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SOLID_STATE_ELECTRONIC_DEVICES_2

# SOLID_STATE_ELECTRONIC_DEVICES_2 - 1.1.1 Drift and...

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1.1.1 Drift and Diffusion Currents The two basic processes which cause electrons and holes to move in a semiconductor are: (a) drift , which is the movement caused by electric fields; and (b) diffusion , which is the flow caused by variations in the concentration, that is, concentration gradients. Such gradients can be caused by a non-homogeneous doping distribution, or by the injection of a quantity of electrons or holes into a region. To understand drift, assume an electric field is applied to a semiconductor. The field produces a force that acts on free electrons and holes, which then experience a net drift velocity and net movement. Consider an n-type semiconductor with a large number of free electrons. An electric field E applied in one direction produces a force on the electrons in the opposite direction because of the electrons’ negative charge. The electrons acquire a drift velocity v dn (cm/s) . E v n dn (1.7) where n is a constant called the electron mobility and has units of cm 2 /V-s. For low-doped silicon, the value of n is typically 1350 cm 2 /V-s. The mobility can be thought of as a parameter indicating how well an electron can move in a semiconductor. The negative sign in Equation (1.7) indicates that the electron drift velocity is opposite to that of the applied electric field. The electron drift produces a drift current density J n (A/cm 2 ) given by: E J e - v dn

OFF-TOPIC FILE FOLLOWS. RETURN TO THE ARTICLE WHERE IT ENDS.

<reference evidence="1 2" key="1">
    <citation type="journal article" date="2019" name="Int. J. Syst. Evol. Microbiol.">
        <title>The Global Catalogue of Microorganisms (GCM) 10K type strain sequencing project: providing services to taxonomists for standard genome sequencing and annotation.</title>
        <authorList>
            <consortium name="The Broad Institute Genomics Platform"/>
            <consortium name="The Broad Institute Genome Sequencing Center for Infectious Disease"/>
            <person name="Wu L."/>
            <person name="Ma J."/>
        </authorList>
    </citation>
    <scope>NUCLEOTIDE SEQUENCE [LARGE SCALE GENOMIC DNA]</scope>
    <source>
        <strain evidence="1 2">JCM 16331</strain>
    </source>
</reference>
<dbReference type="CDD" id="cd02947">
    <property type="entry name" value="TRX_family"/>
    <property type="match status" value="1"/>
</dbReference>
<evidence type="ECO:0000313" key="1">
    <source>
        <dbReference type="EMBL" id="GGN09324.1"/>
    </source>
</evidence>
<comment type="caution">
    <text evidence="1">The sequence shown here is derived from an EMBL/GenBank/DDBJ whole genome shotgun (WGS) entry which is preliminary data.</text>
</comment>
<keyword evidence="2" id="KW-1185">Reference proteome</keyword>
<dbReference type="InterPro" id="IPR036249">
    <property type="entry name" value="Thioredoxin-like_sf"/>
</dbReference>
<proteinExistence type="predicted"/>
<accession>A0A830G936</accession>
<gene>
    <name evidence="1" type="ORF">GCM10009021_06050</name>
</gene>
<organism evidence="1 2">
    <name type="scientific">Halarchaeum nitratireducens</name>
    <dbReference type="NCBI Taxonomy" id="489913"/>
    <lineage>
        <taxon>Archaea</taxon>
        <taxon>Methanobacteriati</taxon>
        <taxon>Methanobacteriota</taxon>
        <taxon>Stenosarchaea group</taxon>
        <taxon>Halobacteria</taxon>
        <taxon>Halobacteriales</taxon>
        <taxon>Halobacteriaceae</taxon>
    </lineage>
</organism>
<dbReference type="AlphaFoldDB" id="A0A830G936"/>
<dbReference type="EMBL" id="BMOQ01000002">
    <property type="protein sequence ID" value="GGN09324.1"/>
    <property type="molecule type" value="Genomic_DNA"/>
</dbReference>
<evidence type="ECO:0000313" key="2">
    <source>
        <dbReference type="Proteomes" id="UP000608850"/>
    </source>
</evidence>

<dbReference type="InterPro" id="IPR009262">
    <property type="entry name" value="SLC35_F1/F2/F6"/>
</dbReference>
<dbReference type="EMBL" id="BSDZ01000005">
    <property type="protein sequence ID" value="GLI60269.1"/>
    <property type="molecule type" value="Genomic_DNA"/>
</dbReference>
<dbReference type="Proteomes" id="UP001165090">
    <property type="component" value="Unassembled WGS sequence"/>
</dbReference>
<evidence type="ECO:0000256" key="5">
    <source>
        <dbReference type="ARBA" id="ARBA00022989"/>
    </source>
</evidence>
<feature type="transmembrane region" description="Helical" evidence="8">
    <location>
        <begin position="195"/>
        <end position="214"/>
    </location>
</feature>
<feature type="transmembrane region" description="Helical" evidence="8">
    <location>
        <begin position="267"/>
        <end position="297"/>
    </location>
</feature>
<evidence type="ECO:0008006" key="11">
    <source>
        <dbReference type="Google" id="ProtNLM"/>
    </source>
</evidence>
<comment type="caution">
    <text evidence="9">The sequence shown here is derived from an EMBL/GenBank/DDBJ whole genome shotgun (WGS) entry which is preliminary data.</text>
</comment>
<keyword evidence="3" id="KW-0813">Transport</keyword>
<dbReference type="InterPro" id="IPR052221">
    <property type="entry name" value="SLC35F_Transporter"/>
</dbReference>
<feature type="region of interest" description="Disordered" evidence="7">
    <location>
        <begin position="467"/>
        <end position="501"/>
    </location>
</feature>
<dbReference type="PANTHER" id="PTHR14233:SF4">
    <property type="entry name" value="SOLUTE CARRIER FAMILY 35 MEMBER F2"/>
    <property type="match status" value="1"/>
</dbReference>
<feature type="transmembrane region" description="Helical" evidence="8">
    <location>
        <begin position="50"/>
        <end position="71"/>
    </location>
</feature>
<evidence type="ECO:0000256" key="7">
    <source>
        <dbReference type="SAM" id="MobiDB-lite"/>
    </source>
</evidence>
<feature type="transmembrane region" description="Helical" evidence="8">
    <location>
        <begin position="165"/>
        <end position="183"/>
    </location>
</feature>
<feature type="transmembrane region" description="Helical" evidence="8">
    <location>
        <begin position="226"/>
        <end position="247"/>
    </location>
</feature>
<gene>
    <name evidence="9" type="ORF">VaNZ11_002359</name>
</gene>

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Consider a p-type semiconductor with a large number of holes. An electric field E applied in one direction produces a force on the holes in the same direction, because of the positive charge on the holes. The holes acquire a drift velocity v dp (in cm/s) which can be written as: E v p dp (1.9) where p
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SOLID_STATE_ELECTRONIC_DEVICES_2 - 1.1.1 Drift and...

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